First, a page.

1

My home furnace is currently controlled by a programmable Honeywell thermostat, but it regularly thrashes the furnace by turning the furnace on for just ten or twenty seconds.

It seems that the thermostat will register a one-degree drop in temperature for a few seconds, turning the furnace on, but then switch back up to the previous temperature a few seconds later, turning the furnace off again. Presumably, air currents near the thermostat produce rapid swings in temperature of around one degree.

After some investigation online, it seem that what I need is a thermostat that supports "variable swing" or "deadband" -- that is, heat to a given temperature (e.g. 25 degrees), then let the temperature cool to a different temperature (e.g. 22 degrees). Apparently Honeywell thermostats do not support this.

Which thermostats allow a temperature range to be programmed? I don't want to spend hundreds of dollars on a smart thermostat; a simple and cheap programmable thermostat would be ideal.


Update: the thermostat is a Honeywell Pro TH4000 series, most likely a TH4110D.

  • 1
    AKA: Adjustable differential. Robertshaw RS3110 – Mazura Feb 18 '15 at 0:34
  • 1
    Where's the hysteresis when we need it? – bib Feb 18 '15 at 0:54
  • I've never seen a thermostat that turns on/off with a change of 1 degree. In most cases if; for example, you have the thermostat set to 72. The temperature will have to drop to 71 or 70 before the heat is called, and the heat call will not stop until the temperature is 73 or 74. I've never come across a thermostat that calls for heat at 71, and is satisfied at 72. The thermostat may be malfunctioning. – Tester101 Feb 18 '15 at 2:43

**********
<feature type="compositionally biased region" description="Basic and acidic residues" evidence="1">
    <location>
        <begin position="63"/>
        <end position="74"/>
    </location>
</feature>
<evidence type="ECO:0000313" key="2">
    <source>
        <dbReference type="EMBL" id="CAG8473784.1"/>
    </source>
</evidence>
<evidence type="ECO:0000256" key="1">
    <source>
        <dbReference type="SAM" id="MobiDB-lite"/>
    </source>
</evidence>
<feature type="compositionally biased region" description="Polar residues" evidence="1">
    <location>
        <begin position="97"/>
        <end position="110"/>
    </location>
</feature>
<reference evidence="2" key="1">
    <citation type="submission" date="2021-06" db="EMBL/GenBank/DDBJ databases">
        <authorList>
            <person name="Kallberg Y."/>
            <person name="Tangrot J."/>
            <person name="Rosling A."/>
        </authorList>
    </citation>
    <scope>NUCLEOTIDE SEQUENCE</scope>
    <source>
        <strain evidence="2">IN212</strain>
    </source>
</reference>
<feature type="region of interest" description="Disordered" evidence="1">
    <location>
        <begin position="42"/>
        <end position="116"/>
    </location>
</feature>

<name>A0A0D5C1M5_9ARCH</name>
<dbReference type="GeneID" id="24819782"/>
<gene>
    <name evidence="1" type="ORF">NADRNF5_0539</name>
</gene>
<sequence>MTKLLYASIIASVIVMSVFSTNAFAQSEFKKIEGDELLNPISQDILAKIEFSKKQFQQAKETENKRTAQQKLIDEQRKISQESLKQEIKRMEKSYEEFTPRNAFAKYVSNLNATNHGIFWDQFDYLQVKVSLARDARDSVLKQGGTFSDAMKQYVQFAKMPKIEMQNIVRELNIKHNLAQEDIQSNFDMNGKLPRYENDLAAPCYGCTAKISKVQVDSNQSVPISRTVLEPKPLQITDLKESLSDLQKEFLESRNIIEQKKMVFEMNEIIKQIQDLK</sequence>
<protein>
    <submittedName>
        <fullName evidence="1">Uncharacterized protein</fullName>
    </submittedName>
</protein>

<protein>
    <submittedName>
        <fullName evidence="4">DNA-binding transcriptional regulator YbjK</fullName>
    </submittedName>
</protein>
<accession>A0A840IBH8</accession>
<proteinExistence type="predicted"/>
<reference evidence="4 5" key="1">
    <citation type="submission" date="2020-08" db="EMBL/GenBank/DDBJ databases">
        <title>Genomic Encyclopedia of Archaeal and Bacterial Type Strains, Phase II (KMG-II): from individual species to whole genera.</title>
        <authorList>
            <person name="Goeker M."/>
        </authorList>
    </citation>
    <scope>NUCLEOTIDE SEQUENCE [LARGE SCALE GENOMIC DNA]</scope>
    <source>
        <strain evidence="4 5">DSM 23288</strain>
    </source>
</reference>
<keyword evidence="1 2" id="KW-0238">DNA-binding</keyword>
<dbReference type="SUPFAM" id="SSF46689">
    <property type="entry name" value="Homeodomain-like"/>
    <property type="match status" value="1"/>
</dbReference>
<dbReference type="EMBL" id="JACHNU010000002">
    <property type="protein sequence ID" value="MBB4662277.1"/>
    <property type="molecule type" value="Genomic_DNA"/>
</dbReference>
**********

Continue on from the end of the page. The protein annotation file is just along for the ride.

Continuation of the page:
• 1
    Venstars have both dead band and cycle per hour parameters. – alx9r Feb 18 '15 at 3:20
  • Bib mentioned hysteresis. Wikipedia has information on hysteresis in control systems. – Steve HHH Feb 19 '15 at 5:24
3

Looks like many Honeywell thermostats have a "cycles per hour" setting instead of a deadband setting. Not exactly the same thing but roughly analogous. If your thermostat has that setting you could try changing it.

But if the cycle time is 10 seconds, I'm not sure the deadband is really the problem... even 1º should take longer than that. Do you have a hot air vent blowing directly on the thermostat or something? Or possibly some other problem with the furnace not lighting?

  • There doesn't seem to be a model number on the back of the thermostat, but the manual says it's a Honeywell Pro TH4000 series (TH4110D). I can't find any mention of cycles per hour in the manual, but it's still under warranty. I'll call Honeywell and ask about it. Thank-you! – Steve HHH Feb 19 '15 at 5:17
1

Defective thermostat certainly seems like the most likely option here, so probably any reasonable programmable thermosat will work more correctly than this, no need for fancy and pricy "smarts."

One possible solution would be to insert some time-delay relays into the loop to enforce minimum on/off times. A simpler one would be to replace with a more functionally correct 'stat. Even the old mercury bimetal stats had sufficient hysteresis to keep this sort of thrashing from happening.